Fortunately, preschoolers have a natural excitement about learning. Your job as a parent is to help keep that excitement going strong. Your words and actions matter a lot at this point in your child’s life. What you do and say will have an impact on helping your child love learning — now, and throughout her whole life.

1. Help Them Deal with Failure

Learning involves failure — and lots of it. Your preschooler is going to call an L a P. He’s going to struggle to use a hand shovel the first time he digs a hole in the garden. She won’t know how to hold scissors correctly right away.

Sometimes, these learning processes and mistakes won’t phase your child. But other times, he’ll feel upset that he can’t do what he wants to do yet. Help him understand that failing isn’t bad.

In fact, it’s great!

Making mistakes helps us grow, and trying hard things makes us stronger. So when your child is frustrated she can’t yet ride her big sister’s scooter, don’t criticize her. Instead, comment on the progress you’ve already seen. Tell her you know she’s trying hard, you understand she’s getting frustrated, and her mistakes are helping her get better.

Sometimes, kids respond really well when you tell them about a time you struggled with something similar.

2. Give Toys that Inspire Creativity

how to help your child love learning

Toys that can be used in a variety of ways are ideal to help your child love learning. Blocks, dress-up clothes, art supplies, and stuffed animals can be imagined into completely new worlds each time your child picks them up.  This gives your child confidence and allows her to develop her imagination.

Playing while learning makes learning fun. And when something is fun, children want to continue doing it. That’s why, at UDA Creative Arts Preschool, we offer our students plenty of open-ended toys and activities. We want the children to explore and enjoy play and learning, as this is a huge part of the process of developing the whole child.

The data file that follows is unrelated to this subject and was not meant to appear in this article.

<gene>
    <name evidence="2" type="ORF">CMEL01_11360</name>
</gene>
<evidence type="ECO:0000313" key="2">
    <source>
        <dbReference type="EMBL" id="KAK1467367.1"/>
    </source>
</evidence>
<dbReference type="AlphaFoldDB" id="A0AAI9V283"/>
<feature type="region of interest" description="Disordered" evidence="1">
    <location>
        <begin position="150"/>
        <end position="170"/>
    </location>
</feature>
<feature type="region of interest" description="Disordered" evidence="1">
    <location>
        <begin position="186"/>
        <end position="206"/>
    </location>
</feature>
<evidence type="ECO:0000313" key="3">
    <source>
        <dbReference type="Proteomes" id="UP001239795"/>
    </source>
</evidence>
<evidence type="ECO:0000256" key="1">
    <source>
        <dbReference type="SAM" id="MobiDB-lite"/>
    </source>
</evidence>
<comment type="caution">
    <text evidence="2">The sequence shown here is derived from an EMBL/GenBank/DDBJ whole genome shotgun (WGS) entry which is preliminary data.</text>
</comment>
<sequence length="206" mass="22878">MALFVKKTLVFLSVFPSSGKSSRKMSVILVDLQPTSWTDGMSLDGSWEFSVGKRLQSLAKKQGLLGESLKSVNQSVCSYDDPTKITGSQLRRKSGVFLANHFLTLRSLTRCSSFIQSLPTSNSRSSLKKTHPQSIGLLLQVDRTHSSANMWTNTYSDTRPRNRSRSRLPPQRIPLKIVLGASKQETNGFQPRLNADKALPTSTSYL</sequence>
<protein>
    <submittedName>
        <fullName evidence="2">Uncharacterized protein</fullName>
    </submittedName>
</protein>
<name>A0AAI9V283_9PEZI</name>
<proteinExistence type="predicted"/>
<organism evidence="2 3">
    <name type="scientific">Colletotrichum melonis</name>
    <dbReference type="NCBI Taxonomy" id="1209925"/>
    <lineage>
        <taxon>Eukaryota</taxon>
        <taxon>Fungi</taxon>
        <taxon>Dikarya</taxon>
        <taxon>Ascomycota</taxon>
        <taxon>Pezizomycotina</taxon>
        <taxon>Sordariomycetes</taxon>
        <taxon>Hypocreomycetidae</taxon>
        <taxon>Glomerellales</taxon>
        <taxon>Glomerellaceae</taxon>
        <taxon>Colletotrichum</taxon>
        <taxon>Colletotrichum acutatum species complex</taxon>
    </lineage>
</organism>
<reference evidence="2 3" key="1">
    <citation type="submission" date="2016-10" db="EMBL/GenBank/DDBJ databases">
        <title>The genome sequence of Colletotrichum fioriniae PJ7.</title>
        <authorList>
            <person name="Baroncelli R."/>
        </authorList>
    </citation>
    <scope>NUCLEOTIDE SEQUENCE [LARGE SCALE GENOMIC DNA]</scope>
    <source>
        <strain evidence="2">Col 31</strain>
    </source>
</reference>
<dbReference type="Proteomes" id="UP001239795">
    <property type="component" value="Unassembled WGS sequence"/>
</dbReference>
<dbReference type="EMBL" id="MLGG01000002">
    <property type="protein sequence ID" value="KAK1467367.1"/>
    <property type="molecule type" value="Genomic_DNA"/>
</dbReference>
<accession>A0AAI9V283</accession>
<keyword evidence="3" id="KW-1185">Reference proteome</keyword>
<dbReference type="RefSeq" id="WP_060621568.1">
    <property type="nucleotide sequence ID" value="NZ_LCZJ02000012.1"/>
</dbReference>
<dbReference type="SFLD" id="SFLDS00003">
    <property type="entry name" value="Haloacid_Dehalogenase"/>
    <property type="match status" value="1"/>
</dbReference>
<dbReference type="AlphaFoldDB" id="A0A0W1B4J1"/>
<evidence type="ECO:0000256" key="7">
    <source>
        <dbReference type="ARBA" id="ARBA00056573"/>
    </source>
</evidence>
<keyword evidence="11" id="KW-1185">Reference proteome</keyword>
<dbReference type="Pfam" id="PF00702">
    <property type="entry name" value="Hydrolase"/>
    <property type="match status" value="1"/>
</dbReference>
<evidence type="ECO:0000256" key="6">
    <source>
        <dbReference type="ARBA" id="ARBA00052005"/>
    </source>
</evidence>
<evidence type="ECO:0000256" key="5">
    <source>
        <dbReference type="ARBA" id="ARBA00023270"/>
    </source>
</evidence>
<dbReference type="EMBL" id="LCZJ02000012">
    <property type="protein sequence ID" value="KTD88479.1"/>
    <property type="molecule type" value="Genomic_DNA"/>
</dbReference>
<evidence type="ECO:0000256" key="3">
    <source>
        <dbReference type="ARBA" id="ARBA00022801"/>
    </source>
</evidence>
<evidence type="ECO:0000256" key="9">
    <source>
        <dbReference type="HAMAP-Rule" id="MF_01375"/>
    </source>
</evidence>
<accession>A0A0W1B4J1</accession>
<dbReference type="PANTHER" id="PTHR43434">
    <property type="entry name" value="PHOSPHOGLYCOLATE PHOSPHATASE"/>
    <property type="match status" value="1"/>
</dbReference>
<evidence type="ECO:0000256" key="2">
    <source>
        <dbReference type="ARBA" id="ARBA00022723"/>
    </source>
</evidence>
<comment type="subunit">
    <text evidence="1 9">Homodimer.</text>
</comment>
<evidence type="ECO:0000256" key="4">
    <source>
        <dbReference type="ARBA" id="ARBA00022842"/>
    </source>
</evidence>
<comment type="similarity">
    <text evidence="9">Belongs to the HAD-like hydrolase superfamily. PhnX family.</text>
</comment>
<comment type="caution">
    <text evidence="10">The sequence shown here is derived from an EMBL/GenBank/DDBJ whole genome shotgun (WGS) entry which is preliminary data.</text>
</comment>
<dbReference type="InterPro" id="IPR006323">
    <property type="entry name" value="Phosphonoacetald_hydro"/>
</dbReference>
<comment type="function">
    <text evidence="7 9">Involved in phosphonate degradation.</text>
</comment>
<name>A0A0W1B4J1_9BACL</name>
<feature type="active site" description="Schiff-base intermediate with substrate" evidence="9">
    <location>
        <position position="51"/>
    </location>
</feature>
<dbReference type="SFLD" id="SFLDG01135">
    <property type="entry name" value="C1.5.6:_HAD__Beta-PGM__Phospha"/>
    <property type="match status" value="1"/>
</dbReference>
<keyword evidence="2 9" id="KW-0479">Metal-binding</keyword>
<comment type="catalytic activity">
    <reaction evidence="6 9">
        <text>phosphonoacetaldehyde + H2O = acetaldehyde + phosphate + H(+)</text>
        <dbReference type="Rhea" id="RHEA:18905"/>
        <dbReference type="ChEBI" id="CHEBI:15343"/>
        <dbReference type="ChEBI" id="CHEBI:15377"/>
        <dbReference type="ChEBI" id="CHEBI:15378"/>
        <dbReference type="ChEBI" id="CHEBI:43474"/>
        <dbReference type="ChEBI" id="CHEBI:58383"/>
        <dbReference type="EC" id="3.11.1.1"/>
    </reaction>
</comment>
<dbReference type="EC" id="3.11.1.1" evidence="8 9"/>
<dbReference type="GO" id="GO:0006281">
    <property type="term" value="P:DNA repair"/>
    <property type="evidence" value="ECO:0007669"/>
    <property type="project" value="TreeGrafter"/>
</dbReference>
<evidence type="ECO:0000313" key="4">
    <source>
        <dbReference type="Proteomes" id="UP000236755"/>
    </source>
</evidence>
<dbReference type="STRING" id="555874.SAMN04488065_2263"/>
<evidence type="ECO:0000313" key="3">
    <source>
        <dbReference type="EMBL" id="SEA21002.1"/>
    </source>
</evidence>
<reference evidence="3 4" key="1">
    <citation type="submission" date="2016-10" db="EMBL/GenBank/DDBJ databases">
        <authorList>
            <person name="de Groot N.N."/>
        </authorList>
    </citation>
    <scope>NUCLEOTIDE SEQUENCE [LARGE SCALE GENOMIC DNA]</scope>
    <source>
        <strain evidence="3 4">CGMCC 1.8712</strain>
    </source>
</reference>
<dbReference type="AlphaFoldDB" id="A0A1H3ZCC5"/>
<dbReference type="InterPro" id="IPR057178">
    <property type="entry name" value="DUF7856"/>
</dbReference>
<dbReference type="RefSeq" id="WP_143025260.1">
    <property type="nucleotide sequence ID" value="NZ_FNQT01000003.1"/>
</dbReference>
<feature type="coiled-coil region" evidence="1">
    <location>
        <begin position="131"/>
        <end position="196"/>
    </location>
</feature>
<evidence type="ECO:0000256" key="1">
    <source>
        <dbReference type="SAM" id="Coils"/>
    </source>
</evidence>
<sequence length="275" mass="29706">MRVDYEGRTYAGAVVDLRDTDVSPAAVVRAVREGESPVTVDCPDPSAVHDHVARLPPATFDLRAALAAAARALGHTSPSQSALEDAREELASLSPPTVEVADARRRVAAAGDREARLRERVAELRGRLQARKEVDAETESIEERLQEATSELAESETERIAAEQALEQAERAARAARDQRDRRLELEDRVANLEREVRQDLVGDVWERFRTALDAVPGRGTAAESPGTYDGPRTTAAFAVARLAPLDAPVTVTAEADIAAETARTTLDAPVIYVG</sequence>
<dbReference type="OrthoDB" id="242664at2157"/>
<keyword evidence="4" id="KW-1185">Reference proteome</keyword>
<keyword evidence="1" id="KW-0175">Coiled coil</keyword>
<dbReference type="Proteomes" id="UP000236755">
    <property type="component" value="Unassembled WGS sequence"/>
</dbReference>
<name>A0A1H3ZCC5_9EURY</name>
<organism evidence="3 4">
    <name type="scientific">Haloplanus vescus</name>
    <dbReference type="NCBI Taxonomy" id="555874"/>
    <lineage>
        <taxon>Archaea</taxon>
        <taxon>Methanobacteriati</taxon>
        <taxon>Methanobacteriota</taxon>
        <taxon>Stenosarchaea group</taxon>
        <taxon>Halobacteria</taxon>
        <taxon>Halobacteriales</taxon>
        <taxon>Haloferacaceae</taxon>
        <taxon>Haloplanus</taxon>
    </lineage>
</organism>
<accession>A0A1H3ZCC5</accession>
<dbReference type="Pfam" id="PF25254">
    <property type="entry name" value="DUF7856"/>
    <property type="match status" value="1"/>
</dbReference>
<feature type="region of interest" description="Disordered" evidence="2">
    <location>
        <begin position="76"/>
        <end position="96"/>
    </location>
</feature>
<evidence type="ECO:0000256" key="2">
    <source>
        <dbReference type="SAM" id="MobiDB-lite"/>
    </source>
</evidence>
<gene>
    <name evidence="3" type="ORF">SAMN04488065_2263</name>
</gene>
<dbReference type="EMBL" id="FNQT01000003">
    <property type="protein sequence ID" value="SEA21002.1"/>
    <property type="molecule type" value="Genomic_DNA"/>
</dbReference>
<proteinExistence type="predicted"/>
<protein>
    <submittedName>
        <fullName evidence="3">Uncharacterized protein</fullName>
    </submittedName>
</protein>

3. Model a Love of Learning

What do you love to learn about? Do your children know about it? Do they know you get excited about certain subjects? Show them. Seek out more information about your passions, and share it with your children.

Sure, your preschooler can’t understand the complexities of foreign policy, but you can tell her you read a really interesting article that helped you see a solution to a big problem. Your preschooler probably can’t create a gourmet recipe for dinner, but he can help you cook — and while you cook, you can ask his opinion on ingredients.

When your children see how passionate you are about learning, they’ll continue to feel permission and excitement to love learning as well.

And if your child asks you a question about something in the adult world, don’t tell him he wouldn’t understand. Give him an answer. Your answer will need to be simple, kid-appropriate, and straightforward, but always give an answer. That way, he knows he can always ask questions.

4. Make it Fun

How many classes were you forced to sit through in which the teacher droned on and on? How many classes relied on worksheets to teach concepts that could have been learned through a more fun, hands-on method?

Now, how much do you remember from those classes? Probably not very much. Children (and adults, too!) remember lessons that engage them. Basically, we learn when we’re having fun.

Turn things into games, take your kids exploring, use music in your everyday life, and be enthusiastic when you’re teaching your child something new.

5. Read, Read, Read!